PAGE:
It is a sign of its daydreaming that Pakistan looks for pleasure in many odd ways—like its representative being able to address a Russia hosted conference with a ‘new’ map that shows several Indian territories as part of Pakistan in the backdrop. Boneheaded Pakistanis think it marks alienation of India from Moscow even as they strive hard to win Russian affection at the expense of India.

One of the biggest causes of heart burning for Pakistan was the refusal of the Islamic world (barring Turkey and Malaysia) to join in condemning Modi government after Article 370 that gave Jammu and Kashmir a special status in India was abrogated. No matter how much it shouts about it and irrespective of its own subterfuge in Pakistan-occupied Kashmir, there is no chance of India bring about a change in Kashmir that Pakistan wants.

Imran Khan and Qureshi even played what they perceived as their trump card to wake up the Islamic world on Kashmir. The motor mouth threatened to convene a special meeting of the Organisation of Islamic Conference (OIC) to discuss Kashmir. And angered the cash-rich Kingdom of Saudi Arabia which dominates OIC and which regularly throws crumbs at perennially bankrupt Islamabad.

The Saudis did not hide their annoyance. Media reports say Riyadh has asked Pakistan to return a loan amount of one billion dollars. Last October, the Royals had openly snubbed the playboy-cricketer-turned politician, Prime Minister Imran Khan. Prince Mohammed bin Salman, the de facto ruler of the kingdom, withdrew the offer of his private jet for Khan who was returning home from New York after attending UNGA. And he had to board a commercial flight to Islamabad.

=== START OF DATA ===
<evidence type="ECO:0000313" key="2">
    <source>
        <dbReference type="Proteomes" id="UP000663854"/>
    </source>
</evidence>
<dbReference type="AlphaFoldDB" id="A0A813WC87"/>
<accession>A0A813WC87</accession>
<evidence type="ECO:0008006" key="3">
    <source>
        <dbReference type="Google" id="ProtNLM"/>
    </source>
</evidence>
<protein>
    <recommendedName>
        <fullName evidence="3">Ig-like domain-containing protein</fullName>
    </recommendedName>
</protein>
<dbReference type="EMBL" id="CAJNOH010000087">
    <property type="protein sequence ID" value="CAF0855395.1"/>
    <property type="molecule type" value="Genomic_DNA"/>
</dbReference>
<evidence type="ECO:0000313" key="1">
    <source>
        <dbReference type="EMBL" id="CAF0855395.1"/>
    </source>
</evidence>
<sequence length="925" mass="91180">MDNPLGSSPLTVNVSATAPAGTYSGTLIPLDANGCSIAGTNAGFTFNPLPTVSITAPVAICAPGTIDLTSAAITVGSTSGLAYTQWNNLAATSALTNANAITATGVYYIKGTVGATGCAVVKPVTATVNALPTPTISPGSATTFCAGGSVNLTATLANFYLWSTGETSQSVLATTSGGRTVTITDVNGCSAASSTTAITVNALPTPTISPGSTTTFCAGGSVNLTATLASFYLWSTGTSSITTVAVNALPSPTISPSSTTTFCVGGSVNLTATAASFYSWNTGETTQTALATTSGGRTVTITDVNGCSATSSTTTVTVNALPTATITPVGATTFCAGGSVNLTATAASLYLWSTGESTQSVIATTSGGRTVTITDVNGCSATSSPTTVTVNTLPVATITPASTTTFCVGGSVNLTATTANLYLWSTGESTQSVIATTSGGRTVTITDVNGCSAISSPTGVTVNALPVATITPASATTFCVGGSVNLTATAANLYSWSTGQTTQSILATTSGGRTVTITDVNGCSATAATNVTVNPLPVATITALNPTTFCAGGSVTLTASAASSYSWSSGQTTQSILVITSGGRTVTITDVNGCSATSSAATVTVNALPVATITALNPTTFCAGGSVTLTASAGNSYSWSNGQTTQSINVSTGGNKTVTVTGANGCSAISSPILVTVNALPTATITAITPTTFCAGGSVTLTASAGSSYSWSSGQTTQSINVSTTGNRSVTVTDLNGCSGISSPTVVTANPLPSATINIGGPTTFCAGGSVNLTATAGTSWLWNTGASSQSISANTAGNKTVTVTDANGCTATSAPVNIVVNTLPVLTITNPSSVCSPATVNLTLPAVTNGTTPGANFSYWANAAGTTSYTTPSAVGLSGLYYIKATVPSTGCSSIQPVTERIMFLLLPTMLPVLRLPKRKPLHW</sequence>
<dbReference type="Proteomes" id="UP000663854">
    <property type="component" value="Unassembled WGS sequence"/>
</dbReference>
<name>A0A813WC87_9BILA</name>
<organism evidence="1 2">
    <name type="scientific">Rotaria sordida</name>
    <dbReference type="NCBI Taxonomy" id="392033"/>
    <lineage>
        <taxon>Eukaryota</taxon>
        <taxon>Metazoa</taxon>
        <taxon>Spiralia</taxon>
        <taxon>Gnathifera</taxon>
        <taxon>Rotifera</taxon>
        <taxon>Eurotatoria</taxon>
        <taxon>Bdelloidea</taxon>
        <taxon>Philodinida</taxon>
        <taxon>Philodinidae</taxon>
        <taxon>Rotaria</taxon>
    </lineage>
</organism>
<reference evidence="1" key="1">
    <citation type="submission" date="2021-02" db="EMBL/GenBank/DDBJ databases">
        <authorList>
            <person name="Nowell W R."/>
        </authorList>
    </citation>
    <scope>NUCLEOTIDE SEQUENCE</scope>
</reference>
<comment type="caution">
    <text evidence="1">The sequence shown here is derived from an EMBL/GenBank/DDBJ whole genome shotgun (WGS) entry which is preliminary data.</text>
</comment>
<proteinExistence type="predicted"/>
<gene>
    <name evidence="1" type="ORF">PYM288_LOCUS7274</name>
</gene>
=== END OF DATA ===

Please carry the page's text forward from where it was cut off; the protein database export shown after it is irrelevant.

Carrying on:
After the deep embarrassment created by the threat to convene a parallel OIC meeting, the Pakistani army chief rushed to Riyadh to plead forgiveness of Prince Mohammed bin Salman, better known by his initials MBS, who refused to see him.
Almost no Islamic nation shares Pakistan’s deep hatred for India. Turkey is its closest friend at the moment but in the divided Islamic world, Turkey has more enemies than friends. Pakistan’s short-lived honeymoon with Malaysia has ended with the departure of Mahathir Mohammed. Except for China there is no strong shoulder on which Pakistan can lean or cry.

Pakistan seems to be drawing vicarious satisfaction from the standoff between China, its ‘iron brother’ and India. If the Pakistanis are to be believed, China has already overrun Ladakh. They imagine that India has been exposed as a weak military power. But, unfortunately, not weak enough to allow another Kargil like misadventure by Pakistan.

Hoping to exploit the situation on India’s China border, Pakistan has stepped up ceasefire violations in Kashmir and activated its terror network in the new union territory of India. But Pakistan has to thank itself for enabling India to learn to live with its mischief. Much as it rejoices over India’s discomfort vis-à-vis China, Pakistan finds it frustrating that it is not strong enough for yet another military engagement with India, not after defeats in all the five previous wars with India.

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Journalist, South Asian Analyst